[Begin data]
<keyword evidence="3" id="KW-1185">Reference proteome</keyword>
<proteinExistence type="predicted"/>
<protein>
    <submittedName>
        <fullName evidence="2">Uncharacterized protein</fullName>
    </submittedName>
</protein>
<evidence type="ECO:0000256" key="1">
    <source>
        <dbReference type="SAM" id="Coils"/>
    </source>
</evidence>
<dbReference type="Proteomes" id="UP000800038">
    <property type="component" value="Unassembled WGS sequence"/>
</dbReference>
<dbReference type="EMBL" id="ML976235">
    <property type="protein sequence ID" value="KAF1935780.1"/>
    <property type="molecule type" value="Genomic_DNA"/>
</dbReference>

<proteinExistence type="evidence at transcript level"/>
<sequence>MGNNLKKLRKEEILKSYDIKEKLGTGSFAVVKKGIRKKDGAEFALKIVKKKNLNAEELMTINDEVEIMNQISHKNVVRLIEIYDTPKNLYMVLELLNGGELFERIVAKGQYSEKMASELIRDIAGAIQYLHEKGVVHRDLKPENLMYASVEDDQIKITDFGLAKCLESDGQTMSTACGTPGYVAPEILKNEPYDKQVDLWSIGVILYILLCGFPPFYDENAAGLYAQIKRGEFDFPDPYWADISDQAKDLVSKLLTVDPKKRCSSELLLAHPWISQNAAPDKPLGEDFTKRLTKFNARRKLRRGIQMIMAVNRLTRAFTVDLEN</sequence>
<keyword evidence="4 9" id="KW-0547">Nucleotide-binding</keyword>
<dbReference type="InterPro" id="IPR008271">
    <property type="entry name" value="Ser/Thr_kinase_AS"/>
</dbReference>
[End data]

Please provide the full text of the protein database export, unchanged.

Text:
<keyword evidence="3" id="KW-1185">Reference proteome</keyword>
<proteinExistence type="predicted"/>
<protein>
    <submittedName>
        <fullName evidence="2">Uncharacterized protein</fullName>
    </submittedName>
</protein>
<evidence type="ECO:0000256" key="1">
    <source>
        <dbReference type="SAM" id="Coils"/>
    </source>
</evidence>
<dbReference type="Proteomes" id="UP000800038">
    <property type="component" value="Unassembled WGS sequence"/>
</dbReference>
<dbReference type="EMBL" id="ML976235">
    <property type="protein sequence ID" value="KAF1935780.1"/>
    <property type="molecule type" value="Genomic_DNA"/>
</dbReference>

<proteinExistence type="evidence at transcript level"/>
<sequence>MGNNLKKLRKEEILKSYDIKEKLGTGSFAVVKKGIRKKDGAEFALKIVKKKNLNAEELMTINDEVEIMNQISHKNVVRLIEIYDTPKNLYMVLELLNGGELFERIVAKGQYSEKMASELIRDIAGAIQYLHEKGVVHRDLKPENLMYASVEDDQIKITDFGLAKCLESDGQTMSTACGTPGYVAPEILKNEPYDKQVDLWSIGVILYILLCGFPPFYDENAAGLYAQIKRGEFDFPDPYWADISDQAKDLVSKLLTVDPKKRCSSELLLAHPWISQNAAPDKPLGEDFTKRLTKFNARRKLRRGIQMIMAVNRLTRAFTVDLEN</sequence>
<keyword evidence="4 9" id="KW-0547">Nucleotide-binding</keyword>
<dbReference type="InterPro" id="IPR008271">
    <property type="entry name" value="Ser/Thr_kinase_AS"/>
</dbReference>